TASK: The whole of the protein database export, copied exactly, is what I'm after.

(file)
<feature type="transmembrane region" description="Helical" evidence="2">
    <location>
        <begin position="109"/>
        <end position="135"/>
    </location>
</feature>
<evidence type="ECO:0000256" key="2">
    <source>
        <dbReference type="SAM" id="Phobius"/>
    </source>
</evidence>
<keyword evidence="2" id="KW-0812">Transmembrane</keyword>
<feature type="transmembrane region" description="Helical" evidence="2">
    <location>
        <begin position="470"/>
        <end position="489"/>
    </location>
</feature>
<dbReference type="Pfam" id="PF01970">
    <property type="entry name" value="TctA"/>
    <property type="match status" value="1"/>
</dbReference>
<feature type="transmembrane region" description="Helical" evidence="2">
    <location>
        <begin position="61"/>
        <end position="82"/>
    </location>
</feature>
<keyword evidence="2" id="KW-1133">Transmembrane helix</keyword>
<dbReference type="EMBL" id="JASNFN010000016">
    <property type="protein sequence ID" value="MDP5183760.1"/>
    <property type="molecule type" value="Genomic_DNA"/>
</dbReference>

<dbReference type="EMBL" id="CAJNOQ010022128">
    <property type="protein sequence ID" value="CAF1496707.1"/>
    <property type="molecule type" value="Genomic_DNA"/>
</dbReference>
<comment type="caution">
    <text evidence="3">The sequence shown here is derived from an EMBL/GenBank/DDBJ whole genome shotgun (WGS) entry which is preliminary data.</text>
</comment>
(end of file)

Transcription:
<feature type="transmembrane region" description="Helical" evidence="2">
    <location>
        <begin position="109"/>
        <end position="135"/>
    </location>
</feature>
<evidence type="ECO:0000256" key="2">
    <source>
        <dbReference type="SAM" id="Phobius"/>
    </source>
</evidence>
<keyword evidence="2" id="KW-0812">Transmembrane</keyword>
<feature type="transmembrane region" description="Helical" evidence="2">
    <location>
        <begin position="470"/>
        <end position="489"/>
    </location>
</feature>
<dbReference type="Pfam" id="PF01970">
    <property type="entry name" value="TctA"/>
    <property type="match status" value="1"/>
</dbReference>
<feature type="transmembrane region" description="Helical" evidence="2">
    <location>
        <begin position="61"/>
        <end position="82"/>
    </location>
</feature>
<keyword evidence="2" id="KW-1133">Transmembrane helix</keyword>
<dbReference type="EMBL" id="JASNFN010000016">
    <property type="protein sequence ID" value="MDP5183760.1"/>
    <property type="molecule type" value="Genomic_DNA"/>
</dbReference>

<dbReference type="EMBL" id="CAJNOQ010022128">
    <property type="protein sequence ID" value="CAF1496707.1"/>
    <property type="molecule type" value="Genomic_DNA"/>
</dbReference>
<comment type="caution">
    <text evidence="3">The sequence shown here is derived from an EMBL/GenBank/DDBJ whole genome shotgun (WGS) entry which is preliminary data.</text>
</comment>